Kenya's first President Jomo Kenyatta and Jaramogi Oginga Odinga ran a joint bank account which was based in London in the run-up to Kenya's independence where funds from various sources were deposited.
A remaining statement from a suspense account reflects that some socialists within KANU including Bildad Kaggia, Pio Gama Pinto, Joseph Murumbi and Othigo Othieno deposited the money.
The total amount of money transacted via the account still remains unknown but between February and December 1962, the account had received 62,400 Euros (Sh7,879,249 Million at the current exchange rate.)
Part of the money in the account which came from donors was used to establish Lumumba Institute which partly contributed to the fall out between the two veteran politicians.
Lumumba Institute (which houses the Pan African University) was constructed on a 20-acre piece of land in Kasarani, Nairobi (whose road to this institute is Lumumba Drive).
[caption caption="Jaramogi Oginga Odinga with Mzee Jomo Kenyatta"][/caption]
The idea was hatched after the Lancaster conference when Mr Kenyatta tasked Odinga with initiating the construction of Lumumba institute after he led the push for his release from detention.
It is believed that he campaigned for Mr Kenyatta to earn his trust after he appeared dormant during the Lancaster Conference negotiations as he was busy cultivating relations with the Eastern Bloc.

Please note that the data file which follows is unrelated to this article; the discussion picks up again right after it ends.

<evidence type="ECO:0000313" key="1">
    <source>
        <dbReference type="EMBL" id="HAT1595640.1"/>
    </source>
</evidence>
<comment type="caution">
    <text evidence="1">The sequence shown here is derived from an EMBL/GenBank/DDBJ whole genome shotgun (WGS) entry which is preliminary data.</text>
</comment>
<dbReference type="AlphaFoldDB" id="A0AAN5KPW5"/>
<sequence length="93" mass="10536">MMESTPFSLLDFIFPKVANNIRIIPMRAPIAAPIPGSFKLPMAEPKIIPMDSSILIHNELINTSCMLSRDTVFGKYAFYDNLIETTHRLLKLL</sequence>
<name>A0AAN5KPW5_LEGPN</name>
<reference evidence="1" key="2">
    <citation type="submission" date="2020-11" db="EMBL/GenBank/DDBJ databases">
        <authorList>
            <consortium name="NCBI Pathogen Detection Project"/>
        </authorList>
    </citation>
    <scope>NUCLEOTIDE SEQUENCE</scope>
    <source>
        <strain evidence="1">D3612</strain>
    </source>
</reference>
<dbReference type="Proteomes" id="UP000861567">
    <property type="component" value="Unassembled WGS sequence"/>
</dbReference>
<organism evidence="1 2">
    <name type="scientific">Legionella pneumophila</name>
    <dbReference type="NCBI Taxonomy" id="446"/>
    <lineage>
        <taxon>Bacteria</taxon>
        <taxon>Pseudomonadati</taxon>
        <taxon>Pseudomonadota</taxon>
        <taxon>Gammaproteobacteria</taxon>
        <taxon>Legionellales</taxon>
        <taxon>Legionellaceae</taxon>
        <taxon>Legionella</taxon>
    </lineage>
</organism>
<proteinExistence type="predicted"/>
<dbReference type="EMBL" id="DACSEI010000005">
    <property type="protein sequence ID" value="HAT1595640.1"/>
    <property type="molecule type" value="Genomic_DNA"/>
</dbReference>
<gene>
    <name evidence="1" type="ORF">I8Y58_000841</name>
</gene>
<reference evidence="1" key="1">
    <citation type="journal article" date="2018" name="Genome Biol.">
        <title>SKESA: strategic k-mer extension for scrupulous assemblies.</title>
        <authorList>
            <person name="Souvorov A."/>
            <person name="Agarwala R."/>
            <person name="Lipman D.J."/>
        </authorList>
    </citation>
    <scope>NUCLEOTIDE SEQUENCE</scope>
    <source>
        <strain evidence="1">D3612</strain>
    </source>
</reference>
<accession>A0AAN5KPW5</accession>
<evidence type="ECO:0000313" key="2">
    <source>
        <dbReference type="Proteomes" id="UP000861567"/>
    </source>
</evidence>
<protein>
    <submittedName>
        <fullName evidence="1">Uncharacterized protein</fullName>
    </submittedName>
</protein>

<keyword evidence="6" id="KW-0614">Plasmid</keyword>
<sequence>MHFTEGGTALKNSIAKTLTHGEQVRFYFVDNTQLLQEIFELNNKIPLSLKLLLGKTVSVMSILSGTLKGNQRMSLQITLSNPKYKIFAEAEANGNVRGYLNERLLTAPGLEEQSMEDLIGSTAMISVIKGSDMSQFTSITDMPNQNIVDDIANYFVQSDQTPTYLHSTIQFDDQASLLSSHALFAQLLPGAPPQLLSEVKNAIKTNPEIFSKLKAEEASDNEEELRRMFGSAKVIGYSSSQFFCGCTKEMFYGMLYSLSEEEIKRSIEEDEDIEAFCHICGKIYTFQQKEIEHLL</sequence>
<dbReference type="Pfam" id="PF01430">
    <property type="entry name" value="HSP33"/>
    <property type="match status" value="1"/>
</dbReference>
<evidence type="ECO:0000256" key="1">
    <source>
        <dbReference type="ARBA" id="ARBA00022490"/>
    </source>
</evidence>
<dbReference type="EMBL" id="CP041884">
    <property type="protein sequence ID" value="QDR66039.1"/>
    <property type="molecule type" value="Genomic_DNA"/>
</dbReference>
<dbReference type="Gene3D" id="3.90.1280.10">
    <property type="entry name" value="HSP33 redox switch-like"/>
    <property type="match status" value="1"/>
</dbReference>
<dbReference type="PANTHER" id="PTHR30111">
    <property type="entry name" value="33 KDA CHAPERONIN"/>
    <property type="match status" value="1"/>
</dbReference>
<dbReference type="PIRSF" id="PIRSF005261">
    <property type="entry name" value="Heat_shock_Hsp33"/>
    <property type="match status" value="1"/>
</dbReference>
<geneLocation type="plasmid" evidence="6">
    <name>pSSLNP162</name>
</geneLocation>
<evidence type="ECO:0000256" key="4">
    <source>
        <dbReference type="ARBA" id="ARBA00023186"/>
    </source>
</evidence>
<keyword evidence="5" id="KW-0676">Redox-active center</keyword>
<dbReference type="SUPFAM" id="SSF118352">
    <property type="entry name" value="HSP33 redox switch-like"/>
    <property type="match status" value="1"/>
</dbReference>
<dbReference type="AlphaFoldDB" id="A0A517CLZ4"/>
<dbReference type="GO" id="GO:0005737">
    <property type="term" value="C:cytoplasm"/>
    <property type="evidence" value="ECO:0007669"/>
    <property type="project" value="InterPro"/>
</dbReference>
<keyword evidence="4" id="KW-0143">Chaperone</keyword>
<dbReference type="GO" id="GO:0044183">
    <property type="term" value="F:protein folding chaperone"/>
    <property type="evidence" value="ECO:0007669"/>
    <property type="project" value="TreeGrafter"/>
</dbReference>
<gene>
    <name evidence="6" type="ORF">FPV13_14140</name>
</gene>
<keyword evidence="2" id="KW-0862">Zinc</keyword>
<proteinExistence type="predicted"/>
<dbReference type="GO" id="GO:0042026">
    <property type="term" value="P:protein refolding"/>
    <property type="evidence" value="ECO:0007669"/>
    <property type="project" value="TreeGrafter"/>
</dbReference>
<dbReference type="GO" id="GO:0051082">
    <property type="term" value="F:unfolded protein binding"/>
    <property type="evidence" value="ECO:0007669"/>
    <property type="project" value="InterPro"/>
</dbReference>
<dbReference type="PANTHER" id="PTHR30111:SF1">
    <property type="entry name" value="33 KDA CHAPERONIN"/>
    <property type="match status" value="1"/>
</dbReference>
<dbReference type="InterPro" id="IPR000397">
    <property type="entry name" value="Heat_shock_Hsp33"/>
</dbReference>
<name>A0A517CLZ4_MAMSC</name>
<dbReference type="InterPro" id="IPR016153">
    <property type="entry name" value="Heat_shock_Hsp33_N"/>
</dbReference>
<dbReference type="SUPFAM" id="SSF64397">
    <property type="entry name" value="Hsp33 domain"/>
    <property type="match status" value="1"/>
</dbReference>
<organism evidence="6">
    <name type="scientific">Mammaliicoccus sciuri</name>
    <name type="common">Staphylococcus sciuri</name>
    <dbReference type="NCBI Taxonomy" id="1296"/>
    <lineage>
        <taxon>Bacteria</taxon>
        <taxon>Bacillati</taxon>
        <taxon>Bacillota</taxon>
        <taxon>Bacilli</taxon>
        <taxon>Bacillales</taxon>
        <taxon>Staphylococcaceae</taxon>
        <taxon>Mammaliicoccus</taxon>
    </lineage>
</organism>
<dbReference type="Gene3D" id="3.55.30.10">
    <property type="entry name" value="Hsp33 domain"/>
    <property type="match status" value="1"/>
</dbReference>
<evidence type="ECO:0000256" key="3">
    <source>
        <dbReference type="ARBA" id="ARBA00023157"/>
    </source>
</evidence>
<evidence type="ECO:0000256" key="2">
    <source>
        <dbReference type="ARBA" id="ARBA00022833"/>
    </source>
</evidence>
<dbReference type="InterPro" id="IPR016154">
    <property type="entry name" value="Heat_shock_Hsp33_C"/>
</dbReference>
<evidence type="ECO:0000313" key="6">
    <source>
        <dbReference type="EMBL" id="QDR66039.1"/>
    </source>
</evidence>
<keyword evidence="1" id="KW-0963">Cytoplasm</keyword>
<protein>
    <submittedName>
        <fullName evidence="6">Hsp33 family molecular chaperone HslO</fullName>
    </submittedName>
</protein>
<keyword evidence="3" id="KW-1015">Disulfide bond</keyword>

To Mr Kenyatta, the Institute was an achieved reality for Kanu as it created a base to train its members, activists and youth wingers.
Nonetheless, Odinga saw an institution as an opportunity to initiate a plan to take over the ruling Party KANU.
In Odinga's book Not Yet Uhuru, he indicated that the institute was made possible by aid from socialist countries from Eastern Europe.
He brought two Russian “instructors” Mr Alexei Zdravomyslova and Mr Andrei Bogdanov to teach “principles of socialism,” the Leninist art of political action.
Jaramogi's secret dealings at the Institute remained secret until Tom Mboya disclosed the hidden agenda of the Institute in Parliament on account of a brief by US Ambassador William Atkins.
“There are those who wish to give the impression that the institute is the only place where true nationalists reside. There are those who wish the institute to be regarded as a den where revolution is cooked, where subversion is discussed, where communism is promoted and dished out. Both these images are wrong,” he stated.
The institute was shut down, and the foreign teachers deported after then Narok East MP Justus Ole Tipis successfully moved a motion in Parliament.
Efforts by the student's administrations to oppose the move by staging a coup against the KANU regime were futile as 26 students were arrested and some sentenced at Kamiti Maximum Security Prison.
Later on, Odinga stirred another war seeking to sell the property claiming it was his. Kenyatta lost the battle to Odinga who had already acquired the title deed.
Finally, after a battle that lasted several years and detention of his close allies, Jaramogi was allowed to transfer the property.
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